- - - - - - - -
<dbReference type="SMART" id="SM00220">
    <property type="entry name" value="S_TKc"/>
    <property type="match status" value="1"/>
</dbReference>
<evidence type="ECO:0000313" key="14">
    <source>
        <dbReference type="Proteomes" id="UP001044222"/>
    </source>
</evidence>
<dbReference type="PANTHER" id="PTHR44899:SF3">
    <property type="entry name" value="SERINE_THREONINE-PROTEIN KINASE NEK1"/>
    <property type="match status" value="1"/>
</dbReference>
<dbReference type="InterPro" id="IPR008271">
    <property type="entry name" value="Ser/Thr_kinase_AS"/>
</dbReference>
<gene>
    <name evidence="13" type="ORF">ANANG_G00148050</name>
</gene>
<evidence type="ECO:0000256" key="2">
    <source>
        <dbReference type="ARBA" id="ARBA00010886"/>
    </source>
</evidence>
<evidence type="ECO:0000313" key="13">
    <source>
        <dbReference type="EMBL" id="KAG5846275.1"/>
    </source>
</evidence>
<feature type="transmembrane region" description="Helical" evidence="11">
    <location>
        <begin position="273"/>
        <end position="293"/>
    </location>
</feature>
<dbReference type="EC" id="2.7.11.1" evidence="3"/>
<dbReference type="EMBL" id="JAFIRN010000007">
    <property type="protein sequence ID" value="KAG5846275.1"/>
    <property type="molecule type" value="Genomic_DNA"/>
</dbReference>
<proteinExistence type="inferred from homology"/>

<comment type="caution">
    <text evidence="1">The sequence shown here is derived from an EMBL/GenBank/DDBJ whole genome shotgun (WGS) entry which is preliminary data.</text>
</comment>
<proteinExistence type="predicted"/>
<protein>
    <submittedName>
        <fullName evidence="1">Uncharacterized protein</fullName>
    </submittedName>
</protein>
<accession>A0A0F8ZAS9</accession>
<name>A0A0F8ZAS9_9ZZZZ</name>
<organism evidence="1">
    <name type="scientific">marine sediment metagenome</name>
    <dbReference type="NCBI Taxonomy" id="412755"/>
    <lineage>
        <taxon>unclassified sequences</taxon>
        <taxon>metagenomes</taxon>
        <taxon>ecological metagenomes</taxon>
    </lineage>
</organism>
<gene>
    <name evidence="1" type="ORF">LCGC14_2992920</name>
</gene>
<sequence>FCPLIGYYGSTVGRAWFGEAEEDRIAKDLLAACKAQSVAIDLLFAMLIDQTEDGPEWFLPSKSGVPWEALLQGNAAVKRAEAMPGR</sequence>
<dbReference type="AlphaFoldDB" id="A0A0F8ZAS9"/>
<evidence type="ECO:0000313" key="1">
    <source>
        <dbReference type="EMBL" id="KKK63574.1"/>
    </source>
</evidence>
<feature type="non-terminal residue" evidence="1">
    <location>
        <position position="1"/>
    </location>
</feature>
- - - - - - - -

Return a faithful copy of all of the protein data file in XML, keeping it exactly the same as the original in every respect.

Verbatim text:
<dbReference type="SMART" id="SM00220">
    <property type="entry name" value="S_TKc"/>
    <property type="match status" value="1"/>
</dbReference>
<evidence type="ECO:0000313" key="14">
    <source>
        <dbReference type="Proteomes" id="UP001044222"/>
    </source>
</evidence>
<dbReference type="PANTHER" id="PTHR44899:SF3">
    <property type="entry name" value="SERINE_THREONINE-PROTEIN KINASE NEK1"/>
    <property type="match status" value="1"/>
</dbReference>
<dbReference type="InterPro" id="IPR008271">
    <property type="entry name" value="Ser/Thr_kinase_AS"/>
</dbReference>
<gene>
    <name evidence="13" type="ORF">ANANG_G00148050</name>
</gene>
<evidence type="ECO:0000256" key="2">
    <source>
        <dbReference type="ARBA" id="ARBA00010886"/>
    </source>
</evidence>
<evidence type="ECO:0000313" key="13">
    <source>
        <dbReference type="EMBL" id="KAG5846275.1"/>
    </source>
</evidence>
<feature type="transmembrane region" description="Helical" evidence="11">
    <location>
        <begin position="273"/>
        <end position="293"/>
    </location>
</feature>
<dbReference type="EC" id="2.7.11.1" evidence="3"/>
<dbReference type="EMBL" id="JAFIRN010000007">
    <property type="protein sequence ID" value="KAG5846275.1"/>
    <property type="molecule type" value="Genomic_DNA"/>
</dbReference>
<proteinExistence type="inferred from homology"/>

<comment type="caution">
    <text evidence="1">The sequence shown here is derived from an EMBL/GenBank/DDBJ whole genome shotgun (WGS) entry which is preliminary data.</text>
</comment>
<proteinExistence type="predicted"/>
<protein>
    <submittedName>
        <fullName evidence="1">Uncharacterized protein</fullName>
    </submittedName>
</protein>
<accession>A0A0F8ZAS9</accession>
<name>A0A0F8ZAS9_9ZZZZ</name>
<organism evidence="1">
    <name type="scientific">marine sediment metagenome</name>
    <dbReference type="NCBI Taxonomy" id="412755"/>
    <lineage>
        <taxon>unclassified sequences</taxon>
        <taxon>metagenomes</taxon>
        <taxon>ecological metagenomes</taxon>
    </lineage>
</organism>
<gene>
    <name evidence="1" type="ORF">LCGC14_2992920</name>
</gene>
<sequence>FCPLIGYYGSTVGRAWFGEAEEDRIAKDLLAACKAQSVAIDLLFAMLIDQTEDGPEWFLPSKSGVPWEALLQGNAAVKRAEAMPGR</sequence>
<dbReference type="AlphaFoldDB" id="A0A0F8ZAS9"/>
<evidence type="ECO:0000313" key="1">
    <source>
        <dbReference type="EMBL" id="KKK63574.1"/>
    </source>
</evidence>
<feature type="non-terminal residue" evidence="1">
    <location>
        <position position="1"/>
    </location>
</feature>